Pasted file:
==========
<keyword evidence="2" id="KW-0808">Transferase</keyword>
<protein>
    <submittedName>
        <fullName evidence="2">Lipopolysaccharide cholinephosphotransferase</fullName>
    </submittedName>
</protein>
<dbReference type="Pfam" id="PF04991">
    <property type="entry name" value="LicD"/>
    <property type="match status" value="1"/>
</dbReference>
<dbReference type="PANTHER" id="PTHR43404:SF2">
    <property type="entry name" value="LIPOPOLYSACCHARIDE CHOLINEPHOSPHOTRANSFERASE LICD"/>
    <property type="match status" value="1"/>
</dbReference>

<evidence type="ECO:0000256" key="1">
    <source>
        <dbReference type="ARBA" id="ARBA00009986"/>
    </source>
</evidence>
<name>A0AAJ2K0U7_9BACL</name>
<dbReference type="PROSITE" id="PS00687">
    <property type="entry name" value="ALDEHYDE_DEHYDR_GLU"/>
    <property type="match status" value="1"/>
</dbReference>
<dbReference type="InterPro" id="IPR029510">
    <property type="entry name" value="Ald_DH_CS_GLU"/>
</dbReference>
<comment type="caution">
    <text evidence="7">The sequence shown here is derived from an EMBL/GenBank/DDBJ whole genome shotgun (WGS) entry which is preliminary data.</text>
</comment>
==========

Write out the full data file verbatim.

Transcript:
<keyword evidence="2" id="KW-0808">Transferase</keyword>
<protein>
    <submittedName>
        <fullName evidence="2">Lipopolysaccharide cholinephosphotransferase</fullName>
    </submittedName>
</protein>
<dbReference type="Pfam" id="PF04991">
    <property type="entry name" value="LicD"/>
    <property type="match status" value="1"/>
</dbReference>
<dbReference type="PANTHER" id="PTHR43404:SF2">
    <property type="entry name" value="LIPOPOLYSACCHARIDE CHOLINEPHOSPHOTRANSFERASE LICD"/>
    <property type="match status" value="1"/>
</dbReference>

<evidence type="ECO:0000256" key="1">
    <source>
        <dbReference type="ARBA" id="ARBA00009986"/>
    </source>
</evidence>
<name>A0AAJ2K0U7_9BACL</name>
<dbReference type="PROSITE" id="PS00687">
    <property type="entry name" value="ALDEHYDE_DEHYDR_GLU"/>
    <property type="match status" value="1"/>
</dbReference>
<dbReference type="InterPro" id="IPR029510">
    <property type="entry name" value="Ald_DH_CS_GLU"/>
</dbReference>
<comment type="caution">
    <text evidence="7">The sequence shown here is derived from an EMBL/GenBank/DDBJ whole genome shotgun (WGS) entry which is preliminary data.</text>
</comment>